Mother admits she’s ‘gutted’ after her ‘unromantic’ fiancé told her he ‘no longer sees the point’ of getting married – and is advised to leave him because she’s ‘given away all her bargaining chips’
- Woman, who lives in the UK, is upset that her partner doesn’t want to get married
- Posting on Mumsnet, explained they have a mortgage and a child together
- Responses urged the woman to change child’s surname to be the same as hers
A woman has been advised to change her child’s surname and protect herself legally after her fiancé admitted that he no longer wants to get married.
Posting on UK-based forum Mumsnet, the woman explained that she feels ‘gutted’ after her partner admitted he no longer ‘sees the point’ of exchanging vows – after initially giving her an engagement ring without a proper proposal.
Admitting she felt ‘sad’ that he doesn’t want to marry, she told him she’d like to share the same surname as her partner and child, but he suggested changing it by deed poll.
Many responses to the post told the woman she should have got married before having a child and living together because she no longer has ‘anything to bargain with’.
Others speculated that he doesn’t see her as a ‘forever’ partner and advised her to secure her financial future.
A woman has sparked a debate about what to do if your partner no longer wants to get married after having a child together (file image)
Posting on Mumsnet, the woman explained her husband isn’t romantic and ‘doesn’t see the point’ of getting married
The woman vented her disappointment, saying: ‘We have a child together, we have a mortgage together and we are technically engaged, although he never properly proposed to me, just gave me the ring in the kitchen…very romantic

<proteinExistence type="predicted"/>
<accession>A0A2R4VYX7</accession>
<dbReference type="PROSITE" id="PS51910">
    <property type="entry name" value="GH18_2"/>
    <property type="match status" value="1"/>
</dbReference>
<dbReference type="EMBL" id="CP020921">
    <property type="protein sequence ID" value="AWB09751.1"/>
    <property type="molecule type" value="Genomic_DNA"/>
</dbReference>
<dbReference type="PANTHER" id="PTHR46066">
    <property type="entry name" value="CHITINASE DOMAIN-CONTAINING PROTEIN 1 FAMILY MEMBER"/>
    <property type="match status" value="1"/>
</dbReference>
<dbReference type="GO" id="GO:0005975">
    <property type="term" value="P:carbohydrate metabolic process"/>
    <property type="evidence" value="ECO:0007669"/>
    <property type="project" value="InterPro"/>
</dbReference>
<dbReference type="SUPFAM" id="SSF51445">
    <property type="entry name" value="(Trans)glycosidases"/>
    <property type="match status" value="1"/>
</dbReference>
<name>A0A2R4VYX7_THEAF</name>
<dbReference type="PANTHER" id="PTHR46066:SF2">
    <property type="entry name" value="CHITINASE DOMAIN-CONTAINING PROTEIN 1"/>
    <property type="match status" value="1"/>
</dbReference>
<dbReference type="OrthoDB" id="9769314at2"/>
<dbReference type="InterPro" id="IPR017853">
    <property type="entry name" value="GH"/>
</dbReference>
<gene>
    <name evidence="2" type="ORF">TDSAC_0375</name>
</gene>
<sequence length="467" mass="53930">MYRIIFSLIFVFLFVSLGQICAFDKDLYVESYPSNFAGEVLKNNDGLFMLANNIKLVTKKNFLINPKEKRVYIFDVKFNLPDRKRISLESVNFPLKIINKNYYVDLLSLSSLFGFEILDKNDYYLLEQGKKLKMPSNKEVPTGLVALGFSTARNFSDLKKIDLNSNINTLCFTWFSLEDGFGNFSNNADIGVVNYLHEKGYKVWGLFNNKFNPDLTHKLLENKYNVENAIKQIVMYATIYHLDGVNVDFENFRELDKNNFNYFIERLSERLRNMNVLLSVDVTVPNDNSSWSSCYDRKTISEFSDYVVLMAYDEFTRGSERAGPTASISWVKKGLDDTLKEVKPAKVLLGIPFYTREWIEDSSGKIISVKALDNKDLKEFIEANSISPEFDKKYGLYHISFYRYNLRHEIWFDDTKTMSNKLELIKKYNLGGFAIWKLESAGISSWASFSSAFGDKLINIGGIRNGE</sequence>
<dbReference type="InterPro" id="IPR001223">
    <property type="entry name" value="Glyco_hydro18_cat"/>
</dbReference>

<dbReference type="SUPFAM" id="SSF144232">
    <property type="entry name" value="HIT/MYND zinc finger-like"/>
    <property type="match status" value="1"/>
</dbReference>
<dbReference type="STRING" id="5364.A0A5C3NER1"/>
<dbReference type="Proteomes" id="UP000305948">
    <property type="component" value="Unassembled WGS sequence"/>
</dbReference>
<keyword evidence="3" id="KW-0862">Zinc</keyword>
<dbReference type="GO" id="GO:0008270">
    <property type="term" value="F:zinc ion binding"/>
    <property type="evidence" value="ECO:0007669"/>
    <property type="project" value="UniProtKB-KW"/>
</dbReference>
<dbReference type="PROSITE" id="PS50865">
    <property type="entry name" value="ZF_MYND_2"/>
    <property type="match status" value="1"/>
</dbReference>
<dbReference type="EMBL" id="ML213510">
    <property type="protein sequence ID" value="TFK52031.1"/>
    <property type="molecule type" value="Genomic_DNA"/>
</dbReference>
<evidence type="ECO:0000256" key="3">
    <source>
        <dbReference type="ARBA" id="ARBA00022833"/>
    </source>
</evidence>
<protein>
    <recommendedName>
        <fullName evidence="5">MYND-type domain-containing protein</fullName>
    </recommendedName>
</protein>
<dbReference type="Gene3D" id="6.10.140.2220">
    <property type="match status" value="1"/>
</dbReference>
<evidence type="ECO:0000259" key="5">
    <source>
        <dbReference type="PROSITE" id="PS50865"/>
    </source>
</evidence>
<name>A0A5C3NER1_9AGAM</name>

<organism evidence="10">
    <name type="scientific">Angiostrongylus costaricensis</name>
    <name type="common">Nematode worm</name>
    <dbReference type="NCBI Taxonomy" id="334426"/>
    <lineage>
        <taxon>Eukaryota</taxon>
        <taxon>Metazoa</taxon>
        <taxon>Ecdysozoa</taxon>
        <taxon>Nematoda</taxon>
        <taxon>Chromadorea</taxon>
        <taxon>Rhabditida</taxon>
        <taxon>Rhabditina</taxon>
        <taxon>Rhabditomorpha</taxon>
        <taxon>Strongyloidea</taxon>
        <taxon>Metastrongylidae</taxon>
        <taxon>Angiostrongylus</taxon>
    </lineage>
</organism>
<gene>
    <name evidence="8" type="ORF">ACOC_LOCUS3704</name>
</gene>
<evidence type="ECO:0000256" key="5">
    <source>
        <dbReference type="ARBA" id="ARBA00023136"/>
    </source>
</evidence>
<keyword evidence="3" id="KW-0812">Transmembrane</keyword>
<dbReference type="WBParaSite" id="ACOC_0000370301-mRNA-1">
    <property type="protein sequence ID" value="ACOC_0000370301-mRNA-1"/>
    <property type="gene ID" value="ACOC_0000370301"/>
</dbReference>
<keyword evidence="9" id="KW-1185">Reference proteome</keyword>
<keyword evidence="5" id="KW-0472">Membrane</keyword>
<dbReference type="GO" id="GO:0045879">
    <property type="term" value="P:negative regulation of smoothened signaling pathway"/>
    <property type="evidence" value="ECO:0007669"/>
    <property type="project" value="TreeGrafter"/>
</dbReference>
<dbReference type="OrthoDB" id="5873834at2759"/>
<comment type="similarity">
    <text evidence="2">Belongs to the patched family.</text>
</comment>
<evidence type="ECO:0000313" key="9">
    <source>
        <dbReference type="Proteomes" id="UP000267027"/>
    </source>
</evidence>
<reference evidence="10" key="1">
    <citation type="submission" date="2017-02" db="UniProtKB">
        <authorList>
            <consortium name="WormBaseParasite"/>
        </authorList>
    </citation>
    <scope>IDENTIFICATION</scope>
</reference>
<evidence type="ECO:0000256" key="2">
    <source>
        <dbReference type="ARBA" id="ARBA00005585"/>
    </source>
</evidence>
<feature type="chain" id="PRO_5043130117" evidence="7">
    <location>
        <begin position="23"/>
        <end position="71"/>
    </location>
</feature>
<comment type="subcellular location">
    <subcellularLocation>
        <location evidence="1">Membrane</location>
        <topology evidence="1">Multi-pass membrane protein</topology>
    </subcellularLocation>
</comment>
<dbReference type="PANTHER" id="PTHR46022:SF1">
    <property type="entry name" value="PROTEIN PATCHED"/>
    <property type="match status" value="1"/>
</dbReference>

‘He’s (by his own admission) not romantic at all and doesn’t like weddings, fuss, any sort of celebration or attention on him.
‘He told me today he doesn’t think he wants to get married and doesn’t see the point. I must admit I feel quite gutted and when I said I’d like all three of us to have the same surname, he said I could change it by deed poll if I wanted to. Am I right to feel sad about this?’
A flood of responses told the woman she’s left it too late to convince her partner to get married and advised her to change their child’s surname.
One person wrote: ‘You’ve given all your bargaining chips away. Does he realise it puts you in a s*** position legally? He doesn’t see you as forever.’
Another said: ‘You should have had this discussion before moving in together. Some people (male or female) just don’t want marriage but are happy co-habitating. Doesn’t mean he doesn’t see you as a life partner.’
A flood of responses to the thread told the woman she should’ve discussed getting married before buying a house and having a child with her partner
A third added: ‘You lost the poker game. He’s tricked you and now you have almost no bargaining power. Your last bargaining chip is only your emotional labour. So tell him you’re moving out and withdrawing your emotional and physical labour. Not interested in washing his pants or raising his children or listening to his s*** if he can’t commit to you.’
Others shared similar opinions that the woman should consider ending her relationship, while some encouraged her to explore her partner’s reasons for not wanting to get married and suggested having a small ceremony.
‘At least he has told you and not dragged it on for 20+ years like some others on here recently. You have a chance to start again and I would suggest you take it. I would clarify why he doesn’t want to get married – is it the ‘wedding’ or the ‘marriage’ he doesn’t want? If it is the latter I’m afraid he doesn’t see you as the one or the forever. This is especially true as he was willing to marry previously – something has changed,’ one wrote.
Another said: ‘He may not see the point of getting married, but that will be because he will be better off if you split. As to name change, no issues. Tell him you are changing your child’s surname to yours by deed poll.’
Tackling the issue of the wedding, the commenter went on: ‘I guess it depends how important it is to you. It would be to me, but if it’s because he doesn’t like the attention etc. then could you compromise by a register office wedding with two witnesses. Then perhaps a party afterwards?’
Other responses told the woman to consider leaving her partner, if she can’t convince him to have at least a small ceremony